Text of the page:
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Supply chain hacks hit again as cyber criminals continue to target third party vulnerabilities

November 2023 by AJ Thompson, CCO at Northdoor plc

2023 is fast becoming the year of the ‘supply-chain hack’. New hacks are reported everyday as cybercriminals continue to take advantage of vulnerabilities within third parties to gain access to key data.

One of the latest hacks has seen identity and access management provider Okta hit by a breach that exposed private customer information. In the breach, the cybercriminals used stolen credentials to gain access to Okta’s customers data. Using the credentials of an access management provider gave the hackers the additional bonus of appearing completely legitimate.

The nature of Okta’s business means that it is a tempting target for cybercriminals as once they have secured access, they can quickly get into multiple customers infrastructure. As a result, Okta has been the victim of multiple breaches, including twice in 2022. Ironically, Okta has also been the end victim recently of a supply chain attack, where its healthcare benefits partner, Rightway Healthcare was hacked, leaving the details of Okta employees exposed.

The fact that security firms are vulnerable to attack should be an eye-opener to most companies as should another recent supply chain hack that targeted the public sector.

This example saw 70 German municipalities hit by an attempted ransomware attack. An unknown hacker group targeted and encrypted the servers of municipal service provider Süwestfalen IT. To prevent the malware to spreading directly to its customers, the company restricted access to its infrastructure. Whilst this was largely successful in restricting the movement of the malware, it did mean that local government services were severely limited. The timing of the attack, at the end of October, meant that payments like salaries, social assistance and transfers from the nursing care find were all hindered.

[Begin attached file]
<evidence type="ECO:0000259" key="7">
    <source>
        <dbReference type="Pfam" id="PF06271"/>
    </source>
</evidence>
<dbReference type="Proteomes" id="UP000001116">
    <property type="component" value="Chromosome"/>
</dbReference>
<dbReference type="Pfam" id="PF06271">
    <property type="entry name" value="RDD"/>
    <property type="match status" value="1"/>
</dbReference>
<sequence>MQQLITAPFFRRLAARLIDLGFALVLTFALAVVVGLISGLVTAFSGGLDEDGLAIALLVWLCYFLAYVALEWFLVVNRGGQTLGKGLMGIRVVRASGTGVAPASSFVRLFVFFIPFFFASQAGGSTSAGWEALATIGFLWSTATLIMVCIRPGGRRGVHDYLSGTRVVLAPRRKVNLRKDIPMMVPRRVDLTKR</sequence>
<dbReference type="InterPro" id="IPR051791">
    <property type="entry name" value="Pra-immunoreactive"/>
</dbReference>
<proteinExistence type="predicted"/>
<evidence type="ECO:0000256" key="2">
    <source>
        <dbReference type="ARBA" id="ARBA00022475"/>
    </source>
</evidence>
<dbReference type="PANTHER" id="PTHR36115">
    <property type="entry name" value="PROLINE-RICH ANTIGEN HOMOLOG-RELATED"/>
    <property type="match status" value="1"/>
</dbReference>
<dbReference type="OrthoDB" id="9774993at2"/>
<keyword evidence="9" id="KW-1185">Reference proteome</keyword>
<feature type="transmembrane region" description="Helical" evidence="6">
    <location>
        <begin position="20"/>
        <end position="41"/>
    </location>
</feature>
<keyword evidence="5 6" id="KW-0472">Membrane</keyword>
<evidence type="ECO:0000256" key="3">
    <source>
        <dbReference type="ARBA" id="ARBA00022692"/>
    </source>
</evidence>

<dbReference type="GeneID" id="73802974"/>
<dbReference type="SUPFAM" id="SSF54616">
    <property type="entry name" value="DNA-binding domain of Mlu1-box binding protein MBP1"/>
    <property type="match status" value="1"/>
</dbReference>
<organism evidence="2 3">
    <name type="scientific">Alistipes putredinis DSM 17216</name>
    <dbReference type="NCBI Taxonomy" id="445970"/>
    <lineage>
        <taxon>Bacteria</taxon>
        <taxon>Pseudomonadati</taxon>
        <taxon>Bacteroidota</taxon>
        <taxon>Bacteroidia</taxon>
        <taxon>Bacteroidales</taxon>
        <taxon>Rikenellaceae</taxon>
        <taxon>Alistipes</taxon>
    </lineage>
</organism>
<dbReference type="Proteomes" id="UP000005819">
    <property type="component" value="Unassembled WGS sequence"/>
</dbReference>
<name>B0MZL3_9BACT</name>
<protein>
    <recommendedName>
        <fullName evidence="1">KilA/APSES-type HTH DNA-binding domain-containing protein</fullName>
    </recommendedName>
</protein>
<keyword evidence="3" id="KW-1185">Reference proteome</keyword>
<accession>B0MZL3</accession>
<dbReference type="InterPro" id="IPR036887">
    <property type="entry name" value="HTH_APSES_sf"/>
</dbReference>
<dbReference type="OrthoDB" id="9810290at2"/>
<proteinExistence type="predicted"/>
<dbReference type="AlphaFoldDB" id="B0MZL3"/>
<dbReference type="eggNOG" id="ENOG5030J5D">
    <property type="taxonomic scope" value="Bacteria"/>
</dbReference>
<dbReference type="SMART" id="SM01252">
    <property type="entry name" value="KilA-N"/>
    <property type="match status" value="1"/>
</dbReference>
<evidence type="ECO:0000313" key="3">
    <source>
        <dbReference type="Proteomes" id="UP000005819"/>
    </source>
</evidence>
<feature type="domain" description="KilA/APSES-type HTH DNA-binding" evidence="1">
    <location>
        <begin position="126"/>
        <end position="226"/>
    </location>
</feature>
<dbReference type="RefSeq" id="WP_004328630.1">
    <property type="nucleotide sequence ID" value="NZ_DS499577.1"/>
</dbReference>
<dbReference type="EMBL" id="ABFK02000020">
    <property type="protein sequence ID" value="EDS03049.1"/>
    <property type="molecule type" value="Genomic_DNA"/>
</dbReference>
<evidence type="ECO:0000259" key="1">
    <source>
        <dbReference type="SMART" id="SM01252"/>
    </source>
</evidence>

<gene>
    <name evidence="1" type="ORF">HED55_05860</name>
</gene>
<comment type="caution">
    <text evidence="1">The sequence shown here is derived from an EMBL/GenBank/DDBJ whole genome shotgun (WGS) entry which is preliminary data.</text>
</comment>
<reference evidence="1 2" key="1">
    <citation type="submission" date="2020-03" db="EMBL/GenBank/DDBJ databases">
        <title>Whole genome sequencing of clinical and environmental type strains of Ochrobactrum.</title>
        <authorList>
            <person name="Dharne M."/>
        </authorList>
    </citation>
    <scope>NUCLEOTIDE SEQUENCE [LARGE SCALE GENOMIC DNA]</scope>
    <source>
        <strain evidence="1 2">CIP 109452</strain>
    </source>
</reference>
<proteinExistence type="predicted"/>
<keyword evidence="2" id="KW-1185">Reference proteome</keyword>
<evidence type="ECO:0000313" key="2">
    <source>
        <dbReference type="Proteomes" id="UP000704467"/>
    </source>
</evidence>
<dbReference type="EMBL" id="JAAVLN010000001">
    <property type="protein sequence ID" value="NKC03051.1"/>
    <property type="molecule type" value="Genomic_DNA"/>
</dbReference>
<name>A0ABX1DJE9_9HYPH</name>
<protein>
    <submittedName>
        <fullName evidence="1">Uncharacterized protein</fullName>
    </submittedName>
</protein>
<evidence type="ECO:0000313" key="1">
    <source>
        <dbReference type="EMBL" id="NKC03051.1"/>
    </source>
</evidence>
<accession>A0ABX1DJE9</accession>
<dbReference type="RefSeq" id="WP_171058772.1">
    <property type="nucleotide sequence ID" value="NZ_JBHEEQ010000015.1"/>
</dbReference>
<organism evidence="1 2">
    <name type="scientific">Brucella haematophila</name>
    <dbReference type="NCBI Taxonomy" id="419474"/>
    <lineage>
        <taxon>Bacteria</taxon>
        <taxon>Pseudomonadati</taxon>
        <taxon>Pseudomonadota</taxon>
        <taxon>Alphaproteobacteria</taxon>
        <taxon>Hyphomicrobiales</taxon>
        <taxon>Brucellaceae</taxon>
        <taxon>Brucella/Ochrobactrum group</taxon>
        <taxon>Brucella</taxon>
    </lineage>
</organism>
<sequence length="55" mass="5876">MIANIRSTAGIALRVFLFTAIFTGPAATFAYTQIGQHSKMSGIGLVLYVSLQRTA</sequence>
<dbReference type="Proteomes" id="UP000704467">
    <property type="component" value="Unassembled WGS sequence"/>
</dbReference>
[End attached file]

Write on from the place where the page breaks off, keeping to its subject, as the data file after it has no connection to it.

Both breaches show that supply chain hacks are increasing, that all sectors are impacted, and that just one hack can impact multiple companies. Such is the threat all companies need to quickly step up their ability to close vulnerabilities across their entire supply chain, as AJ Thompson, CCO at Northdoor plc explains.

“These recent hacks are a microcosm of why supply chain hacks are so effective. One successful breach into a company can gain access to multiple companies’ data, often without the end victim knowing that they’ve even been attacked.

“The fact that these latest two examples are also across both the private and public sectors show that all sectors are at risk, there is not one company or organisation in the UK that should not be worried about the potential threat coming from their supply chain.

“Even the smallest companies can have access into larger companies’ infrastructure which, as we’ve seen time and time again allows cybercriminals into infrastructure that would otherwise struggle to get to.

“The key is to have visibility over your entire supply chain, allowing you to see where the potential vulnerabilities lie within your partner network, closing those vulnerabilities and essentially, shutting the back-door on the cybercriminal trying to gain access. Some companies are turning to AI powered solutions that can provide a 360-degree view of their supply chain and where the vulnerabilities lie.

“The traditional method of ascertaining how secure a partners’ system is tends to be in the form of a questionnaire. This of course means that you have rely on the knowledge and honesty of the person filling in the form – this is no longer an acceptable method to ensure your systems are secure. All companies have to look to alternative solutions that deliver the real-time view of potential access points for cybercriminals. We are going to continue to see cybercriminals targeting supply chains to gain access to large volumes of sensitive data and we all have to do more to shut down this threat,” Thompson concludes.

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